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Nanomaterials in the Pharma–Industry How Advanced Thin-film Technique Provides for a Long-lasting Medication

Author / Editor: Massachusetts Institute of Technology / Sebastian Gerstl

Nanoscale, biodegradable drug-delivery method could provide a year or more of steady doses, siginifcantly improving the treatment of patients suffering from chronic pain.

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MIT Professor Paula Hammond and Bryan Hsu PhD' 14 have developed a nanoscale film that can be used to deliver medication, either directly through injections, or by coating implantable medical devices
MIT Professor Paula Hammond and Bryan Hsu PhD' 14 have developed a nanoscale film that can be used to deliver medication, either directly through injections, or by coating implantable medical devices
(© 2014 Dominick Reuter)

About one in four older adults fall ill with chronic pain. Many of those
people take medication, usually as pills. But this is not an ideal way of treating pain: Patients must take medicine
frequently, and can suffer side effects, since the contents of pills spread through the bloodstream to the whole body.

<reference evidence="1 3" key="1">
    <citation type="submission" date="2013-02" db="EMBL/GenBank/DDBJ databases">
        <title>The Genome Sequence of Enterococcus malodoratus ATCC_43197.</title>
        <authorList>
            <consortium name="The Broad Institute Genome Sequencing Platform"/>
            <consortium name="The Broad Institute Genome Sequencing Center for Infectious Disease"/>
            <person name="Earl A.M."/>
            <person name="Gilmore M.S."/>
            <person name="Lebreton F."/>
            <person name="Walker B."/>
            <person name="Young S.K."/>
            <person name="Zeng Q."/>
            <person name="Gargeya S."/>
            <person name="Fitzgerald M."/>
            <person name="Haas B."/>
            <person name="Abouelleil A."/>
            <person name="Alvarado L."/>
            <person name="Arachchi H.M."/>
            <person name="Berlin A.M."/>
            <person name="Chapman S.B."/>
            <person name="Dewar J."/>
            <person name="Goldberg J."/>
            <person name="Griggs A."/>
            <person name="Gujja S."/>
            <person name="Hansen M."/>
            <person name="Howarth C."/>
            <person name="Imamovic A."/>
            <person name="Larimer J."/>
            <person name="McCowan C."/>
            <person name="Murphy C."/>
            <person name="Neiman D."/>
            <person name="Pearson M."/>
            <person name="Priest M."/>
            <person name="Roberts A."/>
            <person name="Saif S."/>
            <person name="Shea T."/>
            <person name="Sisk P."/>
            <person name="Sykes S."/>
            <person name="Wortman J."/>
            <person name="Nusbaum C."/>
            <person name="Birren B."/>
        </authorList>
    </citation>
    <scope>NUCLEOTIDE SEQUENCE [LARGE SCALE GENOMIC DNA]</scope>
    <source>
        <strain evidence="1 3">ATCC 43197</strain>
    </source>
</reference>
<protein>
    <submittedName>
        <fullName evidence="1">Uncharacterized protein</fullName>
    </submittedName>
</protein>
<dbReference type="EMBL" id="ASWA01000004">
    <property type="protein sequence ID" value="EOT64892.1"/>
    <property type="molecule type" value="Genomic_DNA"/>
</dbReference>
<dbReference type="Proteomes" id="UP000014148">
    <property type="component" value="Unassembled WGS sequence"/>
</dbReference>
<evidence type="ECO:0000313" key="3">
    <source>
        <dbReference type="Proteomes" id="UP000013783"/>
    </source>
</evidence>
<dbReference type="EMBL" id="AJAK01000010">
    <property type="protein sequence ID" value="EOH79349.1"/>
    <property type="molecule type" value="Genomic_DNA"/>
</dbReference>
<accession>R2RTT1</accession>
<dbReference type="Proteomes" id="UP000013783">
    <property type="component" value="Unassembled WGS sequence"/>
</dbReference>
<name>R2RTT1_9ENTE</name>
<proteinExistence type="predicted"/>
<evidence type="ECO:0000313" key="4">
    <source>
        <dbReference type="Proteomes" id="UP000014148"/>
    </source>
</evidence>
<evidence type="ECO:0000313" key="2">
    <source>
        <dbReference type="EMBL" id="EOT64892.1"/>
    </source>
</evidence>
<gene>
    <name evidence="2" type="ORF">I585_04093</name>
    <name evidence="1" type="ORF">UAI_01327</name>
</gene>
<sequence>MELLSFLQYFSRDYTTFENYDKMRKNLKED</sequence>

Now researchers at MIT have refined a technique that could enable pain medication and other drugs to be released directly to specific parts of the body - and in steady
doses over a period of up to 14 months. The method uses biodegradable, nanoscale “thin films” laden with drug molecules that are absorbed into the body in an incremental process.

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“It’s been hard to develop something that releases [medication] for more than a couple of months,” says Paula Hammond, the David H. Koch Professor in Engineering at MIT, and a co-author of a new paper on the advance. “Now we’re looking at a way of creating an extremely thin film or coating that’s very dense with a drug, and yet releases at a
constant rate for very long time periods.”

In a paper the researchers describe the method used in the new drug-delivery
system, which significantly exceeds the
release duration achieved by most commercial controlled-release biodegradable films.

“You can potentially implant it and release the drug for more than a year without having to go in and do anything about it,” says Dr. Bryan Hsu, who helped develop the project as a doctoral student in Hammond’s lab. “You don’t have to go recover it. Normally to get long-term drug release, you need a
reservoir or device, something that can hold back the drug. And it’s typically non-
degradable. It will release slowly, but it will either sit there and you have this foreign
object retained in the body, or you have to go recover it.”

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